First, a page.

• Within Asia, apart from China, India is the only major country with which the USA doesn’t enjoy fulfilled military relations despite the USA being the second major trading partner in the world.
• Since the end of the World War II, the USA could bring the major countries in the region including Japan, South Korea, Vietnam, Indonesia, etc under its ‘umbrella of friendship’. Hence, building partnership with India is the only remaining natural choice for the USA.
• Chinese challenge: Considering the present global dynamic, China is the only country that can pose challenge in the near-term to the supremacy of the USA in the present ‘unipolar’ world. To counter the so called China’s ‘Peaceful Rising’ strategy, India appears as a best ally for the USA as it shares around 3500 long land border.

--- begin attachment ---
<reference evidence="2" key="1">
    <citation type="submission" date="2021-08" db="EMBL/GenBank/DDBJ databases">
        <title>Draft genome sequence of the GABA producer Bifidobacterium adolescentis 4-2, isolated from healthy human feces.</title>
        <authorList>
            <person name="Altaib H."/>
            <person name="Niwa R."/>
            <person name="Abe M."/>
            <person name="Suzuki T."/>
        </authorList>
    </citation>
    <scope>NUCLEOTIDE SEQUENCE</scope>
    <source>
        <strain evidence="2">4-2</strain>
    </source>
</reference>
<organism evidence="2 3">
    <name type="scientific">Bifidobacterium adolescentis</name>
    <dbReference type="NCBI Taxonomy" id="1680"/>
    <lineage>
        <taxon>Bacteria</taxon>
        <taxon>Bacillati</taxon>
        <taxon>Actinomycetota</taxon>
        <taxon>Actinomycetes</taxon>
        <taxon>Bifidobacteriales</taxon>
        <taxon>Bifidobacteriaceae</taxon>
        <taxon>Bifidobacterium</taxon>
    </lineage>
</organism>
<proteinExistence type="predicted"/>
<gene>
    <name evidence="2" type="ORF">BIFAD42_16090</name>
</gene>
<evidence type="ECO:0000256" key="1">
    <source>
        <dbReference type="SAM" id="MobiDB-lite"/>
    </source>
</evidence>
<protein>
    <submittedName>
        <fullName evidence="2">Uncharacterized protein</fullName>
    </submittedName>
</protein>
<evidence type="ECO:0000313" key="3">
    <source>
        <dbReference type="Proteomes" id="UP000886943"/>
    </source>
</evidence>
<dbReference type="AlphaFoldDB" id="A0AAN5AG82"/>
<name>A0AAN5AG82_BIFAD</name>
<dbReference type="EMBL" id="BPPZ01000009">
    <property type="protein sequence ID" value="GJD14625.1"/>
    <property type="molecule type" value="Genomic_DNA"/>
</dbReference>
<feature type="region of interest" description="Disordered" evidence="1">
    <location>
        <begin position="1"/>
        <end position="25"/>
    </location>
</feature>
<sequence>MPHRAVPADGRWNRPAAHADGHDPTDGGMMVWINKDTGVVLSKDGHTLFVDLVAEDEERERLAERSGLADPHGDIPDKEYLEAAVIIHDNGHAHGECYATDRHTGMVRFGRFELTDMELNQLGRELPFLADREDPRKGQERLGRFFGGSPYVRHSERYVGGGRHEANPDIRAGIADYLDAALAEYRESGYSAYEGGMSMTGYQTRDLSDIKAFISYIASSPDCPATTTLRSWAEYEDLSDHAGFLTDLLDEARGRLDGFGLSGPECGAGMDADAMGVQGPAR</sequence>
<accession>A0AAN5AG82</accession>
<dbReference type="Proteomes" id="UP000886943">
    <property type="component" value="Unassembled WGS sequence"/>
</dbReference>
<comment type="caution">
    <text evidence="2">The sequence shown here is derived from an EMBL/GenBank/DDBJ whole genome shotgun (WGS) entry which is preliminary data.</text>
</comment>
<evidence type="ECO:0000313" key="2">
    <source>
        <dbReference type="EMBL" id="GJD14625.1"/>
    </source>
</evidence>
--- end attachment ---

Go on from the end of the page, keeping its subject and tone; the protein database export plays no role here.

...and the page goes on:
• Lucrative India’s arms market: As per a SIPRI report released in February 2016, India remains the world’s largest weapons importer between over a 5-year period between 2011 and 2015. This trend provides a huge opportunity for the world’s largest arms exporter that is vying for diversification of markets in the context of saturation in the existing markets (like Europe) and competition (from China).
• Geostrategic Dynamics: Military relations with India is a major necessity for the USA, as it has security interests in the region including Af-Pak, Iran, Iraq, etc. In-principle approval for the Logistics Exchange Memorandum of Agreement (LEMOA) in April 2016 is expected to decentralize and ease the pressure on US military on provision of logistical support, supplies and services.
• South Asia has been at the centre of global political scene since the colonial times. The region, especially India, is of considerable ‘military’ significance for the global major military power due to its strategic location, access to Indian Ocean, connectivity to the Central Asian region, etc.